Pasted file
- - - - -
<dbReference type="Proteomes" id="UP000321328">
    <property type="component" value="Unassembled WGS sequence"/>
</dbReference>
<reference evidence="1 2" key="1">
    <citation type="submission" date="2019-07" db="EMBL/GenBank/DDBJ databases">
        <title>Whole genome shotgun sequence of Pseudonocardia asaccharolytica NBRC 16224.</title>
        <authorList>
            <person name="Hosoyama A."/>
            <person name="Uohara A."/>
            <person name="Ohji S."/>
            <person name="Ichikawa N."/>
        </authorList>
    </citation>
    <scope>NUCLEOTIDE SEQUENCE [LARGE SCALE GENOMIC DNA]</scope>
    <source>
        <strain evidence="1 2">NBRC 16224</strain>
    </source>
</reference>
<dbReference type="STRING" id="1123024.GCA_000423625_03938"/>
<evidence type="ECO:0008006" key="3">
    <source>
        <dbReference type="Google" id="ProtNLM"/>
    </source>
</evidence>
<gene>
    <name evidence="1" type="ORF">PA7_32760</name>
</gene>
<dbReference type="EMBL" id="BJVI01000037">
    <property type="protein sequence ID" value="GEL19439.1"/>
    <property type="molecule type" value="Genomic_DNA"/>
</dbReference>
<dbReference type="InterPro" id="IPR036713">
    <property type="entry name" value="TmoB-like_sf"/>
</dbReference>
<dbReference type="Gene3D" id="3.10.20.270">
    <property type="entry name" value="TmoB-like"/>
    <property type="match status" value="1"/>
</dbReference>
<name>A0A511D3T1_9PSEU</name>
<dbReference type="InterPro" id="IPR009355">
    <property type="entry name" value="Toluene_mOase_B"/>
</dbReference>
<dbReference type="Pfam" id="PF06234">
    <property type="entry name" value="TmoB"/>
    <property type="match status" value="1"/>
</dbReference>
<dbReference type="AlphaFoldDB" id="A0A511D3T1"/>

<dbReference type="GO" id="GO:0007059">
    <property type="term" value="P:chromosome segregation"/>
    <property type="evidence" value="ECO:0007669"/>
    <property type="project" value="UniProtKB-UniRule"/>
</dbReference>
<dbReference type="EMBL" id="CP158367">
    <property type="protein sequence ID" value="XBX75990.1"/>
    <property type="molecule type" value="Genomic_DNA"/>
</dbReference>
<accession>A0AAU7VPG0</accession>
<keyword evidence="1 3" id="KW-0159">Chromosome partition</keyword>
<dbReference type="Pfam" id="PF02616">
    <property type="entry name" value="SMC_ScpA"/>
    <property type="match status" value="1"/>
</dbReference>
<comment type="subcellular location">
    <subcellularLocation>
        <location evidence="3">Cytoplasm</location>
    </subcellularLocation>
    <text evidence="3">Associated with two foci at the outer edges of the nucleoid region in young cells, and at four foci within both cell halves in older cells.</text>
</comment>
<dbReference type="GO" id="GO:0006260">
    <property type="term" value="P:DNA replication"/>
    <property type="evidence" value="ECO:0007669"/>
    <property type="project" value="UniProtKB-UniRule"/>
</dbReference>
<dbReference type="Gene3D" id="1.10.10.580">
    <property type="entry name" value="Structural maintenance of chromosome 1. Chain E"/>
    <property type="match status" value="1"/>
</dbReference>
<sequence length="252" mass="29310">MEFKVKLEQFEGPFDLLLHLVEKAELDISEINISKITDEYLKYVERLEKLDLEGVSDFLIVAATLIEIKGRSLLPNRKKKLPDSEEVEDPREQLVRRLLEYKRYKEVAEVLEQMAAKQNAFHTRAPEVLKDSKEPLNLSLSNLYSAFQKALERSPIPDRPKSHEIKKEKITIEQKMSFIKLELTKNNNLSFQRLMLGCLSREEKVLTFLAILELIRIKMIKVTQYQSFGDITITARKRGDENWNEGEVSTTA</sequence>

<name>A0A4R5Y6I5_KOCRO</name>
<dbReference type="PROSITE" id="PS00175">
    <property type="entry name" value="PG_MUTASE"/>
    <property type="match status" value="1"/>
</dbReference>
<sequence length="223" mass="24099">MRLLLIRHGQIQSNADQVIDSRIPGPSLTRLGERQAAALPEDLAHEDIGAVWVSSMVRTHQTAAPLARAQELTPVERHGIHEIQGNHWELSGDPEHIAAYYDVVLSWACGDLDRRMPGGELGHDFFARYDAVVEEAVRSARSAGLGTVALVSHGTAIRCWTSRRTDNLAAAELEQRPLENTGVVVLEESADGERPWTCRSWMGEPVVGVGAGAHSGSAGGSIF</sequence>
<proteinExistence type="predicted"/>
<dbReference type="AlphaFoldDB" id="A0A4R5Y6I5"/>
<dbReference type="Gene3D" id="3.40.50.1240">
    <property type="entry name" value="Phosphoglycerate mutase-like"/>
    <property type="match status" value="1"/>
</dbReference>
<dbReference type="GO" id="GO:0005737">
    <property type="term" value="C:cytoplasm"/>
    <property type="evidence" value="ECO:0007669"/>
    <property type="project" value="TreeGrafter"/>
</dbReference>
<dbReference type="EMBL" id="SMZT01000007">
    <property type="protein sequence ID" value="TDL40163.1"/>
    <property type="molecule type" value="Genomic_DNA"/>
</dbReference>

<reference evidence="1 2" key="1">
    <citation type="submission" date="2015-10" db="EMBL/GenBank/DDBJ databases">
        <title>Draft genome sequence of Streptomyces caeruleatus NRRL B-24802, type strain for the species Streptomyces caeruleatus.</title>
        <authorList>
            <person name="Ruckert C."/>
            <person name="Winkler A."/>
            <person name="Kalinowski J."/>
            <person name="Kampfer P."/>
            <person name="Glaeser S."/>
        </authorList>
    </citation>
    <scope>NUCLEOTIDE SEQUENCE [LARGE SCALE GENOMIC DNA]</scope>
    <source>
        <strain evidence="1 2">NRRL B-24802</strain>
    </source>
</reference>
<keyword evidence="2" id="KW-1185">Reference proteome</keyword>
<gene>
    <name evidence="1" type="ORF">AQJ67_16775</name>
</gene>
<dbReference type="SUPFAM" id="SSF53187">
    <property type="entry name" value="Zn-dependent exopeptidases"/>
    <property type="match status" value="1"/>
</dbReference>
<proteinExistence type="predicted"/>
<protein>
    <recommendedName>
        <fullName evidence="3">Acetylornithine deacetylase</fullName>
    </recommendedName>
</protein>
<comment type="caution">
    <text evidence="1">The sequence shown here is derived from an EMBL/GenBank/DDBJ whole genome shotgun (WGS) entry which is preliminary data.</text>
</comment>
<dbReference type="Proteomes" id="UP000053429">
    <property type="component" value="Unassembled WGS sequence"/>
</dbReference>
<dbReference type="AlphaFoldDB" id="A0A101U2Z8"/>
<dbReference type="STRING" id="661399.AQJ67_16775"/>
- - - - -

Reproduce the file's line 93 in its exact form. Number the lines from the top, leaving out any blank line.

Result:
    <property type="evidence" value="ECO:0007669"/>